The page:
Surveillance Through Facial Recognition (Part 1)

12/8/2012 9:19:17 AM

Are we living in Orwell's 1984, where computers can suddenly recognise faces? Experts reveal how developed the technology already is and what you should be prepared for

There was a great commotion online when Facebook released its automatic facial recognition feature in the summer of 2011. The social network could suddenly recognise faces in uploaded images and tag them automatically. Users would help the algorithm by tagging names they wanted to connect to faces, creating a giant database. Privacy, data protection and civil rights campaigners became frantic. They saw the new feature not only as a blatant violation of privacy, but a step in the direction of more pervasive surveillance. With over 900 million active users, Facebook is the largest face card index on the planet, and thus a goldmine for data hunters, whatever their purpose. The feature eventually became optional but were all these fears really justified?

Discussions about Facebook's new function made one thing clear: there is a need for further understanding. What are the risks involved in facial recognition, and what are the opportunities? How do facial recognition systems work, what can they already do, and how can one protect oneself from them?

Description: Discussions about Facebook's new function made one thing clear: there is a need for further understanding

Discussions about Facebook's new function made one thing clear: there is a need for further understanding

Heinrich Ihmor, a biometry expert at the German Federal Office for Information Security (BSI), can answer these questions. It is his task to assess the efficacy of biometric systems, including facial recognition systems for border control and fighting against crime, in his day to day job. At present, he finds the high-tech security gate EasyPass, which the BSI is testing along with the federal police at Frankfurt airport, very fascinating. EasyPass can independently conduct ID checks on passengers, find persons wanted by the police, and compare photos using facial recognition technology. It works well so long as travelers aren't returning from vacations with wide, beaming smiles. "This can be thoroughly detrimental to the biometric process", says Ihmor. If EasyPass sounds an alarm, officers intervene and that puts a sudden end to the person's holiday joy.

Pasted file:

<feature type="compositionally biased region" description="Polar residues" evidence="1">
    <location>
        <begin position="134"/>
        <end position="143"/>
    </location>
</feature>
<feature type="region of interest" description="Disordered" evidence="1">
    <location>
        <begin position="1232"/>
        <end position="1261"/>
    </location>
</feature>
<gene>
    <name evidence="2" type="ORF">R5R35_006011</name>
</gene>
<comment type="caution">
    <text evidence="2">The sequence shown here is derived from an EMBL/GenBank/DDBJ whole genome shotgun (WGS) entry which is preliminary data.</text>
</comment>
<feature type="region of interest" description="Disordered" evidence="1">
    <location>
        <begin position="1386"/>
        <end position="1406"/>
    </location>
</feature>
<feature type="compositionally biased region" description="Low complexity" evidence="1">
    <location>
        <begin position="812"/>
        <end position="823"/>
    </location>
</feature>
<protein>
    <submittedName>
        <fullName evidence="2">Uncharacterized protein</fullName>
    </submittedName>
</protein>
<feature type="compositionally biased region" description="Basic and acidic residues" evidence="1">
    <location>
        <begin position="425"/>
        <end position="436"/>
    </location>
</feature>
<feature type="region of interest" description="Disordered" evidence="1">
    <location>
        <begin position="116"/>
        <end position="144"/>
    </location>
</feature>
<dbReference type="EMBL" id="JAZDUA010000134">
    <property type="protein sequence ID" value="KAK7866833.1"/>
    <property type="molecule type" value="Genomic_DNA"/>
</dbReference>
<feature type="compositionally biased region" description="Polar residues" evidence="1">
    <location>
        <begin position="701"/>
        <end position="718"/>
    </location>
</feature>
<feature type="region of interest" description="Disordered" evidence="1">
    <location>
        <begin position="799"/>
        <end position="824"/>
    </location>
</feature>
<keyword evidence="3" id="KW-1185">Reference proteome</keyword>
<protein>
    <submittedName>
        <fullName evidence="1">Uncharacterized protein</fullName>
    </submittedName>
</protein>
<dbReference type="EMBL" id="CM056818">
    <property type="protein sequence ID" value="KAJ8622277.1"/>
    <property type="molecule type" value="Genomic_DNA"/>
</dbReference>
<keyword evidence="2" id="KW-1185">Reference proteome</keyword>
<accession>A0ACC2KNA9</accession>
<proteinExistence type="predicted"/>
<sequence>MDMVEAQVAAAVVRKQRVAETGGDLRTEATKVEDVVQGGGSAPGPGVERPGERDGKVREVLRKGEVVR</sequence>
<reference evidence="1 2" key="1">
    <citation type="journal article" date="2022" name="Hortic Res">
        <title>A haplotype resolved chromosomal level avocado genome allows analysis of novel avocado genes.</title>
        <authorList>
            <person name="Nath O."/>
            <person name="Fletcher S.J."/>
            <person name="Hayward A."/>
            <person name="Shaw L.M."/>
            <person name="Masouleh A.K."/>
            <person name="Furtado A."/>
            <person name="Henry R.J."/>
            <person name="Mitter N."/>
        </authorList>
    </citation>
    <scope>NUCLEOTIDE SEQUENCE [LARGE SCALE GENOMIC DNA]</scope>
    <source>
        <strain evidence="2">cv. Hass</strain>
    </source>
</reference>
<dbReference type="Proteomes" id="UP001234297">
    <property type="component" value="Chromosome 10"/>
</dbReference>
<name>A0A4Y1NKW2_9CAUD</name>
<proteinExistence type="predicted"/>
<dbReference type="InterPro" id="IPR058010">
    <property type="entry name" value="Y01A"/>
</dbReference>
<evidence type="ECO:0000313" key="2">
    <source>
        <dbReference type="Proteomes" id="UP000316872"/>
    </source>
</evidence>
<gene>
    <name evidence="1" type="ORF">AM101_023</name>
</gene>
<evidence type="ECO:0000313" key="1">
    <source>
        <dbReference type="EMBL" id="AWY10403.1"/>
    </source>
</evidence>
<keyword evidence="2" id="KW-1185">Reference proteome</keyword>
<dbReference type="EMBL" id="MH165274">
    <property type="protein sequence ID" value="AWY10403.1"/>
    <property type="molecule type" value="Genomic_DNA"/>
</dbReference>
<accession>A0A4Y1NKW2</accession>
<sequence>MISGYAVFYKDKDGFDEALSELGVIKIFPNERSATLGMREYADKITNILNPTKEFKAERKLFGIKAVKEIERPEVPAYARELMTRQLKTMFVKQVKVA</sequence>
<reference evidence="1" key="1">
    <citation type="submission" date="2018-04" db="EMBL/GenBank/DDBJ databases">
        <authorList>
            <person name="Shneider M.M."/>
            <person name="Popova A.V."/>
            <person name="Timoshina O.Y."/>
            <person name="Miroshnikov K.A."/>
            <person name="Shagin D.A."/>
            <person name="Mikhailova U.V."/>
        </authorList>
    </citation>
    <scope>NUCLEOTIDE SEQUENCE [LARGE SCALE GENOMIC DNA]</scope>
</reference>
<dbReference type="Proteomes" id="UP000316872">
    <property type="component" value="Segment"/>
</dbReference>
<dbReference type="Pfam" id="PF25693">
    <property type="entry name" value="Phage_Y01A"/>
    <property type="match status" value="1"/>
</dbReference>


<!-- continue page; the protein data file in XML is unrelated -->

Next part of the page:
The new screening method is essential

Ihmor does not, however, question the necessity of biometric detection. Finding the best method of detection is of the utmost importance to him. "No biometric method is perfect," he says, "they only vary in their quality." According to him, facial detection technology has huge advantages when compared to other biometric methods. About two percent of the population does not have unique fingerprints. DNA tests give outstanding results but they are expensive, time consuming and legally disputed. Palm prints are too unclear and iris scanners are very difficult to manage when used on a large scale. Therefore, for Ihmor, there is no mistaking that we ought to get used to the new scanning technology.

"Facial recognition is becoming increasingly popular", he explains. "It has made enormous progress in the last five years." Since this technology can be used on a large scale in a faster and safer manner, it will replace the biometric processes practiced at present as soon as a few more technical hurdles are overcome.

Description: "Facial recognition is becoming increasingly popular",

"Facial recognition is becoming increasingly popular"

Thanks to powerful high-resolution cameras and smart software, faces can be recognised with great accuracy even from large distances, in poor light conditions, and when they are partially covered and distorted. The police and military benefit from this. Large areas and crowds can be monitored with a well-positioned camera, and the systems can differentiate between known friends and enemies. In some cases, automatic systems can open doors or even deny someone access to a computer terminal, for example.

The list of fields of application is growing longer. For a long time now, the American military has been using drones as people-hunters: thanks to facial recognition technology, they trace targets in no-man's-land even from great heights without these people noticing anything. At the next football world cup, the Brazilian police force intends to equip officers with special goggles with integrated cameras which can flag notorious hooligans and make them stand out more in their fields of vision.